Unlike last week’s mechanical brake which required a good deal of effort to employ, a dynamic braking system requires very little. All that needs to be done is to close a switch as shown in Figure 2 below. When the switch is closed, an electrical circuit is created where the resistor gets connected to the generator. The resistor does as its name implies: it resists (but doesn’t stop) the electrical current flowing through it from the generator. As the electrical current fights its way through the resistor to get back to the generator, the resistor gets hot like an electric heater. This heat is dissipated to the cooler surrounding air. At the same time, the weight begins to slow down in its descent. But how is this happening?
The electric braking system can be thought of as an energy conversion process. We start out with the kinetic, or motion energy, of the freefalling weight. This kinetic energy is transmitted to the electrical generator by the cable, which spins the generator’s shaft as the cable unwinds. Electrical generators are machines that convert kinetic energy into electrical energy. This energy travels from the electric generator through wires and a closed switch to the resistor. In the process the resistor converts the electrical energy into heat energy. So, kinetic energy is drawn from the falling weight through the conversion process and leaves the process in the form of heat. As the falling weight is drained of kinetic energy, it slows down.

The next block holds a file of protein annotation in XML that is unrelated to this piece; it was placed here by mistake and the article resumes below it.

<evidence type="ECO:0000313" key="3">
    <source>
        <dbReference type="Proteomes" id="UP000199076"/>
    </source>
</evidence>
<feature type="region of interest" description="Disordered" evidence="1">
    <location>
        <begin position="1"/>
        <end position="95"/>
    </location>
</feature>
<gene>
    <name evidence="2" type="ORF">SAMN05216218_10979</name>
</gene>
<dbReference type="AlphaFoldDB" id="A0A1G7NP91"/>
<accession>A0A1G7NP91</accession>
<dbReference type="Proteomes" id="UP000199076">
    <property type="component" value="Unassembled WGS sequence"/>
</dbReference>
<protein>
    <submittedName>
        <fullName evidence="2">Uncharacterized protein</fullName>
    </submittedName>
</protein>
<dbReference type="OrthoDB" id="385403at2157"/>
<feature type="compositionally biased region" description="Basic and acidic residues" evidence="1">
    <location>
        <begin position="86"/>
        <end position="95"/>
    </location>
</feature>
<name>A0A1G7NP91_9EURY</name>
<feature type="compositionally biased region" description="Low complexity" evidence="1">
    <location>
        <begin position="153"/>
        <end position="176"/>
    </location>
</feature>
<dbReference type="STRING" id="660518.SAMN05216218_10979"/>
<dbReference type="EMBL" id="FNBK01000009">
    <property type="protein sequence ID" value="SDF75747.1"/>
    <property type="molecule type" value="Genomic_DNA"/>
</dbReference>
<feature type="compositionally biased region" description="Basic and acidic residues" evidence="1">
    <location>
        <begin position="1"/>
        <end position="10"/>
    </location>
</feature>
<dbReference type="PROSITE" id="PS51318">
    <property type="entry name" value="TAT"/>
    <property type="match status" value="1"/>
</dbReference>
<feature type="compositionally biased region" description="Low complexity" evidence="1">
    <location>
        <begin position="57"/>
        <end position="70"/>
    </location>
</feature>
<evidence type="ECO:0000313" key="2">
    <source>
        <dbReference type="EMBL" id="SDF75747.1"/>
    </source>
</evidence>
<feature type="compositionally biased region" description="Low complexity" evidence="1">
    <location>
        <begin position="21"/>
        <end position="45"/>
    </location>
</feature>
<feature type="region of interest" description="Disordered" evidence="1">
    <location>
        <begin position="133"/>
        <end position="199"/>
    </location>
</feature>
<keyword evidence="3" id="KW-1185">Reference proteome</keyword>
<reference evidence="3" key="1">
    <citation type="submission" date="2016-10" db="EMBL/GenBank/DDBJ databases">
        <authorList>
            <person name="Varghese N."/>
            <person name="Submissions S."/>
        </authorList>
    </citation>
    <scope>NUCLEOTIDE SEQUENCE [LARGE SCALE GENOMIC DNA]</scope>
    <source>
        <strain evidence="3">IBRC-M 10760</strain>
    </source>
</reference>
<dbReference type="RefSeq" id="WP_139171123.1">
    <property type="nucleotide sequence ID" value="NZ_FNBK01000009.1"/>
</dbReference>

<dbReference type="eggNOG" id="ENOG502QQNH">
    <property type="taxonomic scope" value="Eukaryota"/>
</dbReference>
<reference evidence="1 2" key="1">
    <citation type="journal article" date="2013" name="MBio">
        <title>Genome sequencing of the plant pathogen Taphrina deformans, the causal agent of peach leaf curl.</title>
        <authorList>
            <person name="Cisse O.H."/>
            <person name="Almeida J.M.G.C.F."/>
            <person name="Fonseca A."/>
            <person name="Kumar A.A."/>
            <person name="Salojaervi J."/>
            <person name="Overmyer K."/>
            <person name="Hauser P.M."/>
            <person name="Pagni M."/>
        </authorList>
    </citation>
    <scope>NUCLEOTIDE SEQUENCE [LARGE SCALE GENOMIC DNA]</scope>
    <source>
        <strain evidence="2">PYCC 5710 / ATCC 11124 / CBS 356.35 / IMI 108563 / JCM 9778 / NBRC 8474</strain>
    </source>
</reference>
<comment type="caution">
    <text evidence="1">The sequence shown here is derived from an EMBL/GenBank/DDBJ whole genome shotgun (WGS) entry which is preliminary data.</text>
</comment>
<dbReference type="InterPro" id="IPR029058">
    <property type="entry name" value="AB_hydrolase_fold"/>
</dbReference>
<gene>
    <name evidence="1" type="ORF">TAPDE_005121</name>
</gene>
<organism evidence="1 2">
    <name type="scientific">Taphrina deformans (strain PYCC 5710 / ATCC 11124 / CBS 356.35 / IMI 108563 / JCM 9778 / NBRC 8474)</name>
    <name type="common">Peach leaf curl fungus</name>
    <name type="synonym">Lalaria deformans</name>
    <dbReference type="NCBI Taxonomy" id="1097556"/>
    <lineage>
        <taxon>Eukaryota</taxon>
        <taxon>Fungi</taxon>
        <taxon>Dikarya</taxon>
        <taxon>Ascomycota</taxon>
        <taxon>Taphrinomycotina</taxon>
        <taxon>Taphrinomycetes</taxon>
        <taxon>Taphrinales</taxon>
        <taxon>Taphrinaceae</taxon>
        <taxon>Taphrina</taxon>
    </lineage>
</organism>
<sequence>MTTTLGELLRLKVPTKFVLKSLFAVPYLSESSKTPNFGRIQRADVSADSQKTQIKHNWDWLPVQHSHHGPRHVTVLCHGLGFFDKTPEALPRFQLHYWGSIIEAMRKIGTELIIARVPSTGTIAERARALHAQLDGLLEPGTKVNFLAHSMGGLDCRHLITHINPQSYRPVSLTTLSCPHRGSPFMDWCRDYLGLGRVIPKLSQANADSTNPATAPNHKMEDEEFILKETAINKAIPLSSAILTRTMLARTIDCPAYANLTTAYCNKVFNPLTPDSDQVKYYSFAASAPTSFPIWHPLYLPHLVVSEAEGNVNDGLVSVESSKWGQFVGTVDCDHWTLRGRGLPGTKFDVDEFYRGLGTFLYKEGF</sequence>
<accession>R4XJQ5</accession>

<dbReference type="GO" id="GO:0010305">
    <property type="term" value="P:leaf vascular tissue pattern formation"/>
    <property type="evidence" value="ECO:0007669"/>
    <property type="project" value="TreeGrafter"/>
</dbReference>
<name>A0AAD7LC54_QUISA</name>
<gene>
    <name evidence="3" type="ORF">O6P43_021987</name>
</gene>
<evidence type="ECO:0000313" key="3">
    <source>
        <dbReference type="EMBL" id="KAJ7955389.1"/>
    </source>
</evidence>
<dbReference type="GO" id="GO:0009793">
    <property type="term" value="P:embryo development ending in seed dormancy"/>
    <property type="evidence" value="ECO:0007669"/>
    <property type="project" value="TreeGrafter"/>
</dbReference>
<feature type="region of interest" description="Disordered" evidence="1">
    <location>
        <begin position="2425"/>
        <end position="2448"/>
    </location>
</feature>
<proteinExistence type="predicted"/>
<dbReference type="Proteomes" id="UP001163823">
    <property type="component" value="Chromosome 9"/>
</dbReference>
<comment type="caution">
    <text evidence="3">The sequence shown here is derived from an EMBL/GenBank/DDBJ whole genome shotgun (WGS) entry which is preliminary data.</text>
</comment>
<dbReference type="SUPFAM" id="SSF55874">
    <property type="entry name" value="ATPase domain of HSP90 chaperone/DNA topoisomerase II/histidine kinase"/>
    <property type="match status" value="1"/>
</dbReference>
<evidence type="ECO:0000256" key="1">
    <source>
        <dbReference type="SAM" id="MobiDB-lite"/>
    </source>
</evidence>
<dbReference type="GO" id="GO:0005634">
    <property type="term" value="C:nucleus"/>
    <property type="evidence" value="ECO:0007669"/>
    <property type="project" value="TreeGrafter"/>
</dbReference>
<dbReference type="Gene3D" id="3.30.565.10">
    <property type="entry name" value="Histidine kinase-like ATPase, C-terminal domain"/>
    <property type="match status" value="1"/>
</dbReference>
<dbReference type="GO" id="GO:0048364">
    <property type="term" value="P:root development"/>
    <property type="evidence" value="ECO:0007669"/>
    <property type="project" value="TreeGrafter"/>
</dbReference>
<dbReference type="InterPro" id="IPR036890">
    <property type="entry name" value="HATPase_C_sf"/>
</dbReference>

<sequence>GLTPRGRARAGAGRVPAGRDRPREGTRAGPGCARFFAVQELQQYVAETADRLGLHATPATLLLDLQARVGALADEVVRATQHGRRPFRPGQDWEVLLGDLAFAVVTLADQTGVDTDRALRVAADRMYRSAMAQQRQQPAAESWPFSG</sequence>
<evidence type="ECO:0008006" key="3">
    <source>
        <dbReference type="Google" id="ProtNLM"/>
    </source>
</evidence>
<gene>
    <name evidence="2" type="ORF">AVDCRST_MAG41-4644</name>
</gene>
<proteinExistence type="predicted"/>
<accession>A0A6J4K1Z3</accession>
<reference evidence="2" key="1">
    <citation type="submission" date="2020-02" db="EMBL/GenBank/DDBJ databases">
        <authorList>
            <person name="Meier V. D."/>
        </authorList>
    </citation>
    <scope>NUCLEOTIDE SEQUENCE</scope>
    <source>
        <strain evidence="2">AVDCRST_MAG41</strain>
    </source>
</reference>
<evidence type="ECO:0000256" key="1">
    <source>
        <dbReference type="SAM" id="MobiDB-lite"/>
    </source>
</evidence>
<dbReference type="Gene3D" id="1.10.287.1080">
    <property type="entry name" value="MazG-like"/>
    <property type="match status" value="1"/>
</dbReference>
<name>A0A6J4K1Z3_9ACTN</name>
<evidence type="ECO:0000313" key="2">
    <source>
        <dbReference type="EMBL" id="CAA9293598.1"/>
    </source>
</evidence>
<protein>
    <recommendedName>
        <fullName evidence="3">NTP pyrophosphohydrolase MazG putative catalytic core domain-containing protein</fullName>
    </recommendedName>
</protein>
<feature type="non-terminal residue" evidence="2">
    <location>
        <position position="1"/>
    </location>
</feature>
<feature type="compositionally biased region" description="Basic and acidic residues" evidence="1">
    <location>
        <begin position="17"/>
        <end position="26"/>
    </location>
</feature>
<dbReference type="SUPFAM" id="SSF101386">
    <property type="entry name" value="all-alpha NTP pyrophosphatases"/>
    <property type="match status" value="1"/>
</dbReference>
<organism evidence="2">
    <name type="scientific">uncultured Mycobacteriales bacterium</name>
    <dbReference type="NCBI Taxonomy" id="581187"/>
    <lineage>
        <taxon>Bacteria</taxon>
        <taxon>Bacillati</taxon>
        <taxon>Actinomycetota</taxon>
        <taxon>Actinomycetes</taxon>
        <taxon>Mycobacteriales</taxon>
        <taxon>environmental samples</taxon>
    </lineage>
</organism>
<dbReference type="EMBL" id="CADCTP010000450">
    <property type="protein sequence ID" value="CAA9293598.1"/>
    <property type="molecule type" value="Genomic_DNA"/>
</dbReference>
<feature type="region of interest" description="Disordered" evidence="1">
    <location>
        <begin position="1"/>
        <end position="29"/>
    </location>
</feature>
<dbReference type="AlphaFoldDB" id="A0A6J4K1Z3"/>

Figure 2 – Applying the Electric Brake
Okay, now let’s get back to dynamic brakes on elevators. An elevator is attached by a cable to a hoist that is powered by an electric motor. When it’s time to stop at the desired floor, the automatic control system disconnects the elevator’s electric motor from its power source and turns the motor into a generator. The generator is then automatically connected to a resistor like the one shown in the electric brake above. The kinetic energy of the moving elevator is converted by the generator into electrical energy. The resistor converts the electrical energy into heat energy which is then dissipated into the surrounding environment. The elevator slows down in the process because it’s being robbed of kinetic energy. When the dynamic brake slows the elevator down enough, a mechanical brake is introduced, taking over to bring the elevator to a complete stop. This two-fold process serves to reduce wear and tear on the mechanical brake’s parts, lengthening the operational lifespan of the system as a whole.